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America Dreams deferred, yet again.


The Senate voted on four immigration bills yesterday, none of which received the 60 votes needed to pass. The bill that initially seemed most likely to get enough votes, a bipartisan measure similar to the one Trump rejected last month with that infamous "shithole countries" comment, did manage to get 54 votes, with almost all Democrats voting for it, but faced a veto threat from Donald Trump. The hardline measure Trump supported, on the other hand, was rejected by the biggest margin of the four, failing on a 39 to 60 vote. That may be of some comfort to the 700,000 DACA recipients who may face deportation if no deal can be reached to allow them to stay in the only country they've ever known.

Leering old reptile Mitch McConnell could barely contain his glee at how well Republicans had yet again exercised raw power to thwart action that large majorities of Americans want. He explained it was all Democrats' fault, of course. As the debate -- such as it was -- got underway, McConnell reminded Republicans why they must not cooperate to protect Dreamers:

“Remember: Democrats wanted this debate," McConnell said on the Senate floor. "They shut down the federal government for 300 million Americans — unnecessarily — to guarantee we could have this debate at this time."

While some Senators had foolishly anticipated a good old open debate on the Senate floor, with a bipartisan compromise being hammered out through vigorous argument and amendments, in reality, the four proposals that got voted on were prepared behind closed doors, with only a total 90 minutes of floor debate Thursday. Here, in order, are the four measures the Senate couldn't quite pass:

Coons-McCain Who?

Delaware Democrat Chris Coons and Arizona Republican John McCain cosponsored a stripped bill that would have given 1.8 million immigrants brought to the US as children a path to citizenship, and would have funded some border security, but included nothing for the Idiot Wall. Coons-McCain also didn't address Trump's demand to slash legal immigration. Almost all Democrats voted for it, and most Republicans opposed it; it failed 52 to 47.

Toomey's Folly

Pennsylvania Republican Pat Toomey didn't actually have a DACA plan, but he wanted to be able to say he'd pushed an amendment that would have withheld federal aid from "sanctuary cities" if they wouldn't straighten up and help ICE deport people. The measure failed 54 to 45, and now Pat Toomey has a "Tuff On Immigration" sticker to deploy against any teabaggers calling him a RINO.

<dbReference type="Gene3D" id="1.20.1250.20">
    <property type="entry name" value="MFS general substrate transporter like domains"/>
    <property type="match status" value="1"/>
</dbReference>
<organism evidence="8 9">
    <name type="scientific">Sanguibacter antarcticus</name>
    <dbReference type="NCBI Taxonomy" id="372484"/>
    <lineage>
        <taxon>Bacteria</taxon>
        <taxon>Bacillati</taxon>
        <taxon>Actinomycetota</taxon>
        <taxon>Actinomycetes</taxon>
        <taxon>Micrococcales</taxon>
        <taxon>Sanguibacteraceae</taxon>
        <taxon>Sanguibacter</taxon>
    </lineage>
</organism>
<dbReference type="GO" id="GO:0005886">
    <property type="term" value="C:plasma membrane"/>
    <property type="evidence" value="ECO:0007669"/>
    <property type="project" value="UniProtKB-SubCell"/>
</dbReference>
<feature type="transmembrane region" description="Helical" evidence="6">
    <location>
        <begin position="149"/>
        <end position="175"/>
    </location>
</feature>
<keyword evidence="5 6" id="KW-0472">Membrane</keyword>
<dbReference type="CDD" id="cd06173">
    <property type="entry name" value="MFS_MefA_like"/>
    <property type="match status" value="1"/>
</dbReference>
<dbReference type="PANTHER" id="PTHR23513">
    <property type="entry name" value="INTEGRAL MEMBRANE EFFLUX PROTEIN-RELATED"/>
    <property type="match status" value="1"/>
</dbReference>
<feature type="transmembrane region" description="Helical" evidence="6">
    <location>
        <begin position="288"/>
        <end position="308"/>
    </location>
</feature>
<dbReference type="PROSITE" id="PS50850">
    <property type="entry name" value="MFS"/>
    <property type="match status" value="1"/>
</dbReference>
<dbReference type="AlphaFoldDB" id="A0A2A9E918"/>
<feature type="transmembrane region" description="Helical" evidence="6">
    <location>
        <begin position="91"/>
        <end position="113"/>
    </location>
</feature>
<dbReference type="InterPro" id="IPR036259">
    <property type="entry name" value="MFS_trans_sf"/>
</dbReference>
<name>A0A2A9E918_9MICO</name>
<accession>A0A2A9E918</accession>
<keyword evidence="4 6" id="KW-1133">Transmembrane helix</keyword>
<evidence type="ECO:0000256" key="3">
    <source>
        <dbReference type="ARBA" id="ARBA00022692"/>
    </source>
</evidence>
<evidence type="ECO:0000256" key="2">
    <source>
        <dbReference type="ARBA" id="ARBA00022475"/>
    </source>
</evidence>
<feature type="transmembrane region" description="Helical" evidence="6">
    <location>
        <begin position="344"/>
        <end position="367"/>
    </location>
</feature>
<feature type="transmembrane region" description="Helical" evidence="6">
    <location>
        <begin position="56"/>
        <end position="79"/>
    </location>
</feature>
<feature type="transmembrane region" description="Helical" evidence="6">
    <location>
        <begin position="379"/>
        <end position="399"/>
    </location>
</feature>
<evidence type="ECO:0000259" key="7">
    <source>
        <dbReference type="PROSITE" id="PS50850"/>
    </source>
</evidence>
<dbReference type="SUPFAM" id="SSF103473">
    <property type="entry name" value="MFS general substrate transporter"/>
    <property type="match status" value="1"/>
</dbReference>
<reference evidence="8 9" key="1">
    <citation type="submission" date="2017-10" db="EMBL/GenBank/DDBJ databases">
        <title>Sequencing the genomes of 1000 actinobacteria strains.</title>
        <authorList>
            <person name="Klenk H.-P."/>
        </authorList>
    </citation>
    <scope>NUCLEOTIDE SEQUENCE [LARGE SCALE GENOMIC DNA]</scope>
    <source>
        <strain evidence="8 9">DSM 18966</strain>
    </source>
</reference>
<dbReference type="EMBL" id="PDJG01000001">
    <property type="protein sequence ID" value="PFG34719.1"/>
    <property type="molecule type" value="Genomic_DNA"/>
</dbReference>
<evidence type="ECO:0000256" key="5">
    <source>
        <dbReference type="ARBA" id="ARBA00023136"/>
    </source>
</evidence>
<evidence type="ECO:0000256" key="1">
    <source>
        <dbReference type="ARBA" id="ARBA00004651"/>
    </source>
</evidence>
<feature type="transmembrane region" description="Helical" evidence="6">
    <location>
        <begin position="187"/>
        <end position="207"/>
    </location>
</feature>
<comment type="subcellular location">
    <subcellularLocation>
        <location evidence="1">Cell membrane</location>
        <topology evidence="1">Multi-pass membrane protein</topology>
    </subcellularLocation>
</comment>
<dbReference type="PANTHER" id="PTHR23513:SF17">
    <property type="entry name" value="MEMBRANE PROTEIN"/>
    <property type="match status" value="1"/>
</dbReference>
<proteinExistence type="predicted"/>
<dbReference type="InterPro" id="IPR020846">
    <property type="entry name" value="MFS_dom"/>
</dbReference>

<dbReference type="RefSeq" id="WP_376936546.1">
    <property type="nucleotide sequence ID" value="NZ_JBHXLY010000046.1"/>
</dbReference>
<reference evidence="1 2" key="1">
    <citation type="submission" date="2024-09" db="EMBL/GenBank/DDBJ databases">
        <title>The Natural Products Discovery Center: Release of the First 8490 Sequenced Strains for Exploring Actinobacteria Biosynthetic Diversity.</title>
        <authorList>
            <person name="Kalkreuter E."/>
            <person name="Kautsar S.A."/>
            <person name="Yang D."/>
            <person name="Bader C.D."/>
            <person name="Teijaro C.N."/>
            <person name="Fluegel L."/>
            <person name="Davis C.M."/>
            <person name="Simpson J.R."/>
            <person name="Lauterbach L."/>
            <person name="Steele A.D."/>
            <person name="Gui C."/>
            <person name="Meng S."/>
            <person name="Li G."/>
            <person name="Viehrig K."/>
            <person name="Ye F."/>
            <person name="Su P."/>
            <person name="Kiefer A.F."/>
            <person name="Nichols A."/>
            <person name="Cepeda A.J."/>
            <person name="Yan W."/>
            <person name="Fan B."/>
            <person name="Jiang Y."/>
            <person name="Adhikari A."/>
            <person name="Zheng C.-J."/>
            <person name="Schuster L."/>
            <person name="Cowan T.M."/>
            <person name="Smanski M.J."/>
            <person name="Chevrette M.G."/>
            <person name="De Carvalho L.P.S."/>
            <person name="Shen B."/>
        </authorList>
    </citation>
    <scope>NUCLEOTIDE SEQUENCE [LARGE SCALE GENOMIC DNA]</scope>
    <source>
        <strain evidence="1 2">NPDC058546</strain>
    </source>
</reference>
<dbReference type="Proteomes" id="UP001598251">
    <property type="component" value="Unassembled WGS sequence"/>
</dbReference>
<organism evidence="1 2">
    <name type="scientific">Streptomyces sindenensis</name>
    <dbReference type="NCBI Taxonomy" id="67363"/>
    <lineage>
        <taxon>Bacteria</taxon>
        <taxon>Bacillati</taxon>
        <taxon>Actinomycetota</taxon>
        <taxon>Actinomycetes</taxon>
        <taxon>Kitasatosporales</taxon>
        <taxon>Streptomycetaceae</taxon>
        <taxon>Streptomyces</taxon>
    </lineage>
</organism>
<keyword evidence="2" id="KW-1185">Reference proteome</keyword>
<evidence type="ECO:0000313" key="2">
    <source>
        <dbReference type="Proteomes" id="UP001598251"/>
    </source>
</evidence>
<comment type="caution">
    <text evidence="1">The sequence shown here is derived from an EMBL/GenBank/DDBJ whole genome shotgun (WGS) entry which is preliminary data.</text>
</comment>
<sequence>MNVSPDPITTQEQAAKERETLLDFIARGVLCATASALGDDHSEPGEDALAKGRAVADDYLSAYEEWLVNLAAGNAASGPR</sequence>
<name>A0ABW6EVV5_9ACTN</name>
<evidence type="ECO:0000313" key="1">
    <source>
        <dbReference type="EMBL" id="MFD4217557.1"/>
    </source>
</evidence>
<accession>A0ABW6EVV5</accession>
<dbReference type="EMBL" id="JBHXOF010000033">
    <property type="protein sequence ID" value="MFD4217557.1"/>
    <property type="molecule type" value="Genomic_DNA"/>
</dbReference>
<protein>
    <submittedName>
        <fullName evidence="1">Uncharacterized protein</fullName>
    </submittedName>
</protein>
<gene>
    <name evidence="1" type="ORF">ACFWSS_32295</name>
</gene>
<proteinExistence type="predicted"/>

The 'Common Sense' Caucus Death To Whitey Bill

Probably the most promising, actually bipartisan proposal of the four, put forward by the "Common Sense Coalition," probably had a pretty good shot at passing with 60 votes, at least until the Trump administration started lobbying heavily against it as the worst threat to America since MS-13 (which is really unfair, since MS-13's political action committee hadn't even taken a position on the bill). The bill was actually fairly moderate, which was apparently what Trumplings like Stephen Miller hated it (we'll assume he and John Kelly led the campaign against it, since it was very similar to the proposal they deep-sixed in early January before that meeting where Trump popped off about immigrants from "shithole countries."

The "Common Sense" plan would have provided a pathway to citizenship for about 1.8 million Dreamers, and in a nod to Trump's demands, would have included $25 billion for border security, including the Idiot Wall. It also would have prevented DACA kids from sponsoring their parents for green cards, which was the only limit on legal migration the bill included. That was too much for the people who tell Trump what he thinks, so the White House launched a Bullshit Barrage against the bipartisan compromise. (Ha-ha, remember when Trump said he wanted a bipartisan bill and would sign anything Congress brought him, but then Ann Coulter fell out of love with him?)

Copy-pasting talking points that we'd bet a nickel originated with Miller and Kelly, the "president" Tweetered against the bill:

Trump felt compelled to attach the names of Chuck Schumer and Susan Collins to the bill, those awful Democrats (before you complain, that is a joke about Trump's view of Collins, COMPLAINERS). In mere reality it was introduced by South Dakota Republican Mike Rounds and Maine Independent Angus King. The Department of Homeland Security press release referenced in the tweet is a doozy, typical of government documents in the Age of Trump. Here's just the first paragraph: